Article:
A Sanctuary Online: DCU’s Commitment to Learning for all…

This World Refugee Day, 20th June, DCU is pleased to announce a further 30 scholarships for Irish-based asylum seekers and refugees. This blog post reflects on the success of the scholarship programme so far, with a particular focus on the student online learning experience. 

world-refugee-day-photos-download-1-1080x6752As we recognise World Refugee Day this year, many people welcome the proposed end to Direct Provision, Ireland’s system of accommodating asylum seekers instituted 20-years ago in 1999. The difficult living conditions of people in the Irish asylum seeking community are well documented, but little has been done over the past decade to improve the system of direct provision.

As of January 2018, there were 5,096 men, women and children, including 801 families, living in the 34 direct provision centres across 17 counties in Ireland. Residents spent an average of 23 months in direct provision, while 432 people had been in this system for 5 years or more. 

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Direct provision centre in Lissywollen, Athlone in 2013 |Image by Braca Karicption

In 2016, DCU became the first Irish university to be designated as a ‘University of Sanctuary’ for its commitment to welcome asylum seekers and refugees into the university community. Since then, the University has offered multiple scholarships to Irish-based asylum seekers and refugees at the third level. In particular, the DCU Connected Scholarships for online study have been well received in part due to the geographically spread location of the direct provision centres. 

Generally, Irish-based asylum seekers are not entitled to free higher education, including the opportunity to access Springboard+ courses. Problems faced by those who want to enter third level education in Ireland include lack of access to logistical requirements, financial difficulties, digital competence, recognition of their previous accreditations, and difficulty in finding a sense of community.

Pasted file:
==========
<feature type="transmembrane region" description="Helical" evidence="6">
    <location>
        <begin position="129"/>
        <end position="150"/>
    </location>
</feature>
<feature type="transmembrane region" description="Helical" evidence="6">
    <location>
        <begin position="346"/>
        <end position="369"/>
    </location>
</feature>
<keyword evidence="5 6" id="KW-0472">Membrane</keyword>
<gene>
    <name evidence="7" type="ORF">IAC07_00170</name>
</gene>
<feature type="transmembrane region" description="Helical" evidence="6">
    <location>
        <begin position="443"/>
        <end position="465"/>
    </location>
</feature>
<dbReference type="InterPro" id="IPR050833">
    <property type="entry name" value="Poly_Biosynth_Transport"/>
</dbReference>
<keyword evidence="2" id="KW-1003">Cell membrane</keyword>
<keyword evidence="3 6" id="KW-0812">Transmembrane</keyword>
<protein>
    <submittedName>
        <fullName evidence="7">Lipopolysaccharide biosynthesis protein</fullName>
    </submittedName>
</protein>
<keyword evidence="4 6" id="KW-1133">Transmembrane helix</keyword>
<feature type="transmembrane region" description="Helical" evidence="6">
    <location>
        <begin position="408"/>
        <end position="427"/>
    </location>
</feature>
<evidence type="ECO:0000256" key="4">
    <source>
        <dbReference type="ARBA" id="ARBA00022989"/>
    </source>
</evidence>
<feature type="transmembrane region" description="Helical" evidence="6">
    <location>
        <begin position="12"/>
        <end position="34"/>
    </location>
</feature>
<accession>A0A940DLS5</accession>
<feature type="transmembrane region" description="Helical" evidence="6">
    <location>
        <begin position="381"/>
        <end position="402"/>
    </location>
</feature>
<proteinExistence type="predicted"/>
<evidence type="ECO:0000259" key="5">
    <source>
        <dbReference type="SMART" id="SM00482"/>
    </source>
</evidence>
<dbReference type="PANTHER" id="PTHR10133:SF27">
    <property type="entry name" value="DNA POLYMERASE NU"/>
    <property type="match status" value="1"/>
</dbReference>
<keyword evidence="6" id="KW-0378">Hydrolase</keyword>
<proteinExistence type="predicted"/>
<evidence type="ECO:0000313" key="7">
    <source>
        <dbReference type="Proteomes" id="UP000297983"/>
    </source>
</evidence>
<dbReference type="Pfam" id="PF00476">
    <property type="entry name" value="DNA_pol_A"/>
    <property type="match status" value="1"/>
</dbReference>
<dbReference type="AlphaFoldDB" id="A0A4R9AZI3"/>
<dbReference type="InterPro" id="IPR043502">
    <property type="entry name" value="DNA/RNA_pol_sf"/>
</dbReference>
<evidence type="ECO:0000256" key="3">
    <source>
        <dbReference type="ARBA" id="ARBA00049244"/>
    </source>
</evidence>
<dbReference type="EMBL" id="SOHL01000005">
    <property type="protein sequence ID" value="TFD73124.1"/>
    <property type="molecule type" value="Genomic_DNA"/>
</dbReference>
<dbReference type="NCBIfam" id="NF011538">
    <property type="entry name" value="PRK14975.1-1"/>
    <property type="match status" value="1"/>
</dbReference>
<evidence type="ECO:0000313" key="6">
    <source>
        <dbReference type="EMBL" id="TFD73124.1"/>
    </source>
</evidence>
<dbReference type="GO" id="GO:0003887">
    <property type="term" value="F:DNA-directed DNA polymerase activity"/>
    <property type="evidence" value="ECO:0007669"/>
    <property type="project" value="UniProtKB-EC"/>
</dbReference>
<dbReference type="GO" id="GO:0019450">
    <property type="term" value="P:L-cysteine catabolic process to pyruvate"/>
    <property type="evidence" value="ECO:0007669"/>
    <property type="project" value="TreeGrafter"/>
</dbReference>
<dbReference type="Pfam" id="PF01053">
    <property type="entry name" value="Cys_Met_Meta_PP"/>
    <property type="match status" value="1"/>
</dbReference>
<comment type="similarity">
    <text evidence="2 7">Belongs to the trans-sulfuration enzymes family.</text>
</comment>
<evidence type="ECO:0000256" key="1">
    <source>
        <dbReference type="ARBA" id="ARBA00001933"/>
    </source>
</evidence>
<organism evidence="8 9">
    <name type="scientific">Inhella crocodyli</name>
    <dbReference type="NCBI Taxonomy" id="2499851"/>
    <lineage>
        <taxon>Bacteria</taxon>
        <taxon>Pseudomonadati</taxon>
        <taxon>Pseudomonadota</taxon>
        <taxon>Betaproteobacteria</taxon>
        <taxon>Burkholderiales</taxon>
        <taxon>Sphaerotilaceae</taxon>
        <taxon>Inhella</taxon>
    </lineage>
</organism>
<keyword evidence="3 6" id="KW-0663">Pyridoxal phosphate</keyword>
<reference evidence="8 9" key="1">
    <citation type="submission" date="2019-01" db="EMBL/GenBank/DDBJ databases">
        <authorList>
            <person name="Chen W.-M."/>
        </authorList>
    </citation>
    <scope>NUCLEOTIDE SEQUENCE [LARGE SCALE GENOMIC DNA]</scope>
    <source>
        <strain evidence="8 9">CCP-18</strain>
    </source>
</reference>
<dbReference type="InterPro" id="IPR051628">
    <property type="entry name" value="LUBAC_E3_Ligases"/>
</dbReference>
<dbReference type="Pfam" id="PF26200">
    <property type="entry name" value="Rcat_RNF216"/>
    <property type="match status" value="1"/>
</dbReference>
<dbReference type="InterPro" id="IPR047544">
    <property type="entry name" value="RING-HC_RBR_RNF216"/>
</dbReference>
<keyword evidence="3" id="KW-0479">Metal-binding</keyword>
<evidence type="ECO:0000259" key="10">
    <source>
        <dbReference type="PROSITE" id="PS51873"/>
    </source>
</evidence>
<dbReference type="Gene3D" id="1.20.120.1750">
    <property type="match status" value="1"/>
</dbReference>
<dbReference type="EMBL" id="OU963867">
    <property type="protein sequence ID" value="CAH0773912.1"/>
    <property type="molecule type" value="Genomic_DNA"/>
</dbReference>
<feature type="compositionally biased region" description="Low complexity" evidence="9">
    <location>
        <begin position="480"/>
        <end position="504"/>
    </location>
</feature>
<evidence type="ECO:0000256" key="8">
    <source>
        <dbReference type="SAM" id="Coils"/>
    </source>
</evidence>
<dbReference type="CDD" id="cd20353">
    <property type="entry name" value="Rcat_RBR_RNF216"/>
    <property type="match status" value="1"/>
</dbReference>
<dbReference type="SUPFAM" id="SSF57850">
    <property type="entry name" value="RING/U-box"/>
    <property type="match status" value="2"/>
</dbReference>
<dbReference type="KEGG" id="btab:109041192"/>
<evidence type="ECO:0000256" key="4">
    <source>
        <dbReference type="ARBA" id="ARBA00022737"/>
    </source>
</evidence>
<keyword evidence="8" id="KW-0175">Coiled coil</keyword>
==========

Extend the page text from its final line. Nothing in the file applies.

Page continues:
james_brunton_001These challenges are illustrated by a team of DCU researchers in the National Institute for Digital Learning (NIDL) who have documented the student experiences of asylum seekers studying under the University of Sanctuary scheme. A recent article appearing in Open Praxis reports a stark divide between their dual identities of being ‘asylum seekers’ and ‘online learners’. According to Dr James Brunton, it was found that identification with the university community was contrasted with ‘disidentification’ with the ‘asylum world’. Importantly, a more connected approach to supporting refugees transition into higher education was found to have a positive impact on their overall online learning experience.

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Table 1: Supports provided for online University of Sanctuary scholars

Supports for University of Sanctuary scholars include pre-entry and on-entry actions such as online socialisation courses through the VLE and other targeted services, such as on-campus orientations, logistical aids such as provisions for laptops and broadband, and dedicated academic support throughout the year. Some of these supports and services are outlined in Table 1. 

The NIDL research demonstrated the importance of flexible, online, open study routes at higher education levels for underrepresented groups, such as those in direct provision, as a means to reducing some of the major structural, financial, digital, and social barriers typically associated with students in their circumstances. As one research participant said, 

“The asylum world is very, very depressing, you’re constantly anxious, you’re constantly in limbo… But again when I flashed back to the support that DCU is giving me, I tell myself no, I cannot let this happen. And so when I think of the support that the DCU family has given me, it’s like a voice talking to me”.

orna_farrell_002A more recent publication appearing in Research in Learning Technology reports, according to Dr Orna Farrell, that “one of the challenges of the University of Sanctuary scholarship scheme, particularly for online students, was to ensure the scholars felt a sense of community during their studies”. When asked what made them feel part of the DCU community, one of the participants said:

“I think the services that are offered by DCU. Like it’s like the community within a community that I belong to my own community but then I have the DCU community. Everybody’s welcoming, you are at home.”

The NIDL research team concludes that our qualitative research strengthens the idea that access programmes such as the University of Sanctuary scholarships can facilitate participation in higher education for refugees, and a sense of community, provided the necessary support is in place.